During the most persistent economic downturn in decades, would the Dane County executive deliberately obstruct environmentally responsible development that creates hundreds of new jobs? If you think the answer is "never," consider the recent experience of the city of Verona.
For more than six years, Verona has been trying to develop a 265-acre parcel of land. Doing so requires an extension of the city's "urban service area," which in turn is needed before sewer lines can be extended to new homes and offices. The Capital Area Regional Planning Commission, or CARPC, reviews such extensions to ensure that they do not harm water quality, which is certainly relevant for this particular land since it's located between the Sugar River and Badger Mill Creek. The Wisconsin Department of Natural Resources has ultimate authority over approving urban service area extensions, but in practice it rarely second guesses CARPC recommendations.
In early 2006, CARPC expressed concern that water runoff from the proposed development (which includes new homes and a new facility for Dean Health) would affect both the river and creek. Verona agreed to hire an environmental consulting firm at its own expense to review development options. After a two-year study, the firm concluded that if 90% of runoff was kept "on-site" and therefore out of the waterways, the development would not only maintain current water quality but improve it. This represented a more demanding water runoff standard than the state's customary 60%, but Verona adopted it in its application to CARPC in mid-2008.
CARPC staff members still resisted the application but, in October 2009, reached a compromise with Verona in which the matter was referred to a 25-member expert panel that included several UW professors and DNR division leaders. The panel's report six months later supported the consultant's recommendation. This expert seal of approval led CARPC staff to recommend approval, and, at the next meeting in April 2010, CARPC board members voted six to three in favor of the extension. However, eight yes votes are required to approve such extensions, and four of the 13 members were absent from the meeting, so another vote was scheduled for CARPC's meeting the following month.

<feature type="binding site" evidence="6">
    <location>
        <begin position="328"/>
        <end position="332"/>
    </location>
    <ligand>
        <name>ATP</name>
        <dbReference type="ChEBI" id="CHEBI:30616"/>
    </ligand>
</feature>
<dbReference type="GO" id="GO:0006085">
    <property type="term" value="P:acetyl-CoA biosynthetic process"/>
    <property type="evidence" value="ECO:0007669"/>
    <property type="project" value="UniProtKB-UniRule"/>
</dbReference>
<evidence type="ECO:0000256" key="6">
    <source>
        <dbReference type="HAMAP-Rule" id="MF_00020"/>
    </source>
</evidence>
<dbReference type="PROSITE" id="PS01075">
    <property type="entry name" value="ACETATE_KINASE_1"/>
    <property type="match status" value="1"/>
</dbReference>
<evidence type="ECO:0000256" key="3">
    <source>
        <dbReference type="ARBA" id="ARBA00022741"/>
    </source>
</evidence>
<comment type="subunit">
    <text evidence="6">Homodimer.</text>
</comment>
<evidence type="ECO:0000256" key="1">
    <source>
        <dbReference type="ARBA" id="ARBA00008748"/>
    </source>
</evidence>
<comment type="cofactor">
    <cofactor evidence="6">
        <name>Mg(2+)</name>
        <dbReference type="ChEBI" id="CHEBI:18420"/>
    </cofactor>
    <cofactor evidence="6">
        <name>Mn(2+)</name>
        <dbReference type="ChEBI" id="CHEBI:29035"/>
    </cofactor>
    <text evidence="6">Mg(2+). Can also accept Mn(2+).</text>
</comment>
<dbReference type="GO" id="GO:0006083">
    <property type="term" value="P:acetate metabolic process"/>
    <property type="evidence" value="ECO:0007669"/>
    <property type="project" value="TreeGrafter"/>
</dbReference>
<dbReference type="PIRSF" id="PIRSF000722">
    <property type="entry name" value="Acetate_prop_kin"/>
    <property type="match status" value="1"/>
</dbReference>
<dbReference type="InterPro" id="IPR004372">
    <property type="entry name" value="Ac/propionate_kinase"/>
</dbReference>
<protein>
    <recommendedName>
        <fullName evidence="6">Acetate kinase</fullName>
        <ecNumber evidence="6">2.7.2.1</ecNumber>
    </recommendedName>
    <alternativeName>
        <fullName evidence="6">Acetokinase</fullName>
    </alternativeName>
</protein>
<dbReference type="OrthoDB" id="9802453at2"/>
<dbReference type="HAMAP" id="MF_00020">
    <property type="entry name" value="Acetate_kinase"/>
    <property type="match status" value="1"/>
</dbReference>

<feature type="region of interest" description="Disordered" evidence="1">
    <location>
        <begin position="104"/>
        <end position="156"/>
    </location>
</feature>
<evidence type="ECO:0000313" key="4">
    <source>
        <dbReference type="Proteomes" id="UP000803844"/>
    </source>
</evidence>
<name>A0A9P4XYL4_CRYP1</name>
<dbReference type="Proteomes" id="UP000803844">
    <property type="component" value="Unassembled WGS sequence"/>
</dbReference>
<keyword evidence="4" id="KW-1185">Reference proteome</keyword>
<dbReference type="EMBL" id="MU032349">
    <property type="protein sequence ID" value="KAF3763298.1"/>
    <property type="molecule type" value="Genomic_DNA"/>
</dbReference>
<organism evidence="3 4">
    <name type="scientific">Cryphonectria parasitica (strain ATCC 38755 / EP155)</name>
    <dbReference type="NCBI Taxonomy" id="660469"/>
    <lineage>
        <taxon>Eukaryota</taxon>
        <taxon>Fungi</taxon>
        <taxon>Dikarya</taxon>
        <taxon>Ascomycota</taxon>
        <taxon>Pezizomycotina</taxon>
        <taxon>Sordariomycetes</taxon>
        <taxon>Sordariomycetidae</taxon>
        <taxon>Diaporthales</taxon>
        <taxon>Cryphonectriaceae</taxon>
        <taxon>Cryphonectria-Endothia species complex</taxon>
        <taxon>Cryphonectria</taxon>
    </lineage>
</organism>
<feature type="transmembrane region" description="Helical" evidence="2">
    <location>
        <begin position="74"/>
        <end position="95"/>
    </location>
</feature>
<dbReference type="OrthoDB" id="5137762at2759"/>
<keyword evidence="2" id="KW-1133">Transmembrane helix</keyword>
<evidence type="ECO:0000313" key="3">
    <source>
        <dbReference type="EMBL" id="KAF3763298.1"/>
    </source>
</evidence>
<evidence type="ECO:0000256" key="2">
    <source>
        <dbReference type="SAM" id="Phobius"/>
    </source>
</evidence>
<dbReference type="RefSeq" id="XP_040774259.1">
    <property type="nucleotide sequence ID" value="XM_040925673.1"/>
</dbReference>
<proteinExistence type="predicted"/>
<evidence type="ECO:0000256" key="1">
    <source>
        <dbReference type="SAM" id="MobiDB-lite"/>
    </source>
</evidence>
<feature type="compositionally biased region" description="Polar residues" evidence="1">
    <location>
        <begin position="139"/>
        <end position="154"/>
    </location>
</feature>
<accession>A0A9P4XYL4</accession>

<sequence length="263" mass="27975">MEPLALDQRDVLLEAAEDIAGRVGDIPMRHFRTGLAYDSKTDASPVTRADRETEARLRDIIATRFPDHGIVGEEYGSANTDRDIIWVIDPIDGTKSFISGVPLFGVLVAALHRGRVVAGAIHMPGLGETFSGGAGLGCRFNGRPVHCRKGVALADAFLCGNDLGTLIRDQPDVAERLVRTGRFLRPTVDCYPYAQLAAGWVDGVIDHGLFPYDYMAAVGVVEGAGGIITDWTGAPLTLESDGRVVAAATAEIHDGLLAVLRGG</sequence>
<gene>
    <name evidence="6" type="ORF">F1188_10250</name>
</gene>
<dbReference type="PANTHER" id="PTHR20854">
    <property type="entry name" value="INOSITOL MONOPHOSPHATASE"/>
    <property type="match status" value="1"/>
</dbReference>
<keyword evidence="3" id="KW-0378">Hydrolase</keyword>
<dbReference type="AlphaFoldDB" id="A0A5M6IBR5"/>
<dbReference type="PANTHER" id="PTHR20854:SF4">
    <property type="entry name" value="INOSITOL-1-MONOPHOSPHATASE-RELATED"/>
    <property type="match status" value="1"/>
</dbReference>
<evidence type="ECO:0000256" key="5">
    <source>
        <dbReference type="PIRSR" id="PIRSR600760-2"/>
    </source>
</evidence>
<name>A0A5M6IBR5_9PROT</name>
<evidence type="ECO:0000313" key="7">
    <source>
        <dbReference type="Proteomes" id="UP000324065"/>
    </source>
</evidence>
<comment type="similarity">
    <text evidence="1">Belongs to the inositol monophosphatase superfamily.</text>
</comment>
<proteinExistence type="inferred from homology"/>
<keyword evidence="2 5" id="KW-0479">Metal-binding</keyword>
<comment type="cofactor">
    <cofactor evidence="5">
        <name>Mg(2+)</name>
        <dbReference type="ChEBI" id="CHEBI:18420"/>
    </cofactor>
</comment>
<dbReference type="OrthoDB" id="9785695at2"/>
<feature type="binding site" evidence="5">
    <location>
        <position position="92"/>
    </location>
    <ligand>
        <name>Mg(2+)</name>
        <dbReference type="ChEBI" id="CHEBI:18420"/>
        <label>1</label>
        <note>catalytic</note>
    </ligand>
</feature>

Enter Kathleen Falk. In an unprecedented move, the ex-county executive requested and was granted permission to address CARPC at the May meeting. Without mentioning any of the scientific analysis, she nevertheless expressed strong opposition to the extension and warned CARPC that approving it "will be a fatal mistake." To remove any doubt about what she meant, Falk went on to say that voting yes on the application would show that county taxpayers are wasting their money on CARPC and would force her to withdraw her financial support of the agency.
Don Corleone would have stroked his chin and cracked a wry smile at this Cheesehead version of making someone an offer they can't refuse. Vote any way you like, CARPC members, just don't come crying to me when you find out your jobs are gone.
The threat worked: Two CARPC members who previously voted yes switched to no. The final vote was six to six, and Verona's application was rejected again.
The city appealed this decision to the DNR, which in August 2011 sent a letter to CARPC saying that the relevant section of the legal code "does not support CARPC's denial of the amendment request." The DNR therefore referred the matter back to CARPC and all but demanded approval.
In the meantime, Joe Parisi had become county executive after Kathleen Falk unexpectedly resigned in late 2010 (full disclosure: I was Eileen Bruskewitz's treasurer when she ran for county executive in 2011 and was defeated by Parisi). The new executive wrote to CARPC and asked them to deny the application, echoing Kathleen Falk in sotto voce about the possibility of eliminating their funding if the application was approved. In not one but two subsequent votes, CARPC again failed to approve the extension.
In January of this year, the DNR took the rare step of overruling CARPC and granting initial approval of Verona's application. The DNR will have a public hearing on the issue on Feb. 16, but given the overwhelming scientific consensus and the DNR's previous communications to CARPC, it's difficult to believe that final approval will be denied.
So why did two county executives, one of whom ran for office on an economic development platform, fight so hard to prevent an environmentally sound project that would have created good, high-paying jobs in the county? You could call it the Farmland Mystique, where gentle pastoral landscapes are pure and virtuous but become tainted when you build anything on them. This despite the fact that these are farms, which means the land is already developed and being used for economic purposes, not virgin wilderness.
Nevertheless, this sorry episode shows that the BANANA principle - Build Absolutely Nothing Anywhere Near Anything - is alive and well. Public officials like Falk, Parisi and others are ready to ignore science and sacrifice economic development simply to protect the romantic fiction that farms are undeveloped. In addition to being reactionary (for what good progressive is opposed to using science to inform public policy?), BANANA is an attempt to get farmland preservation on the cheap. If the county wants to preserve Verona's farms, it should use tax revenues to purchase them, not pressure regulatory bodies to prevent environmentally responsible development.
Larry Kaufmann is an economic consultant based in Madison.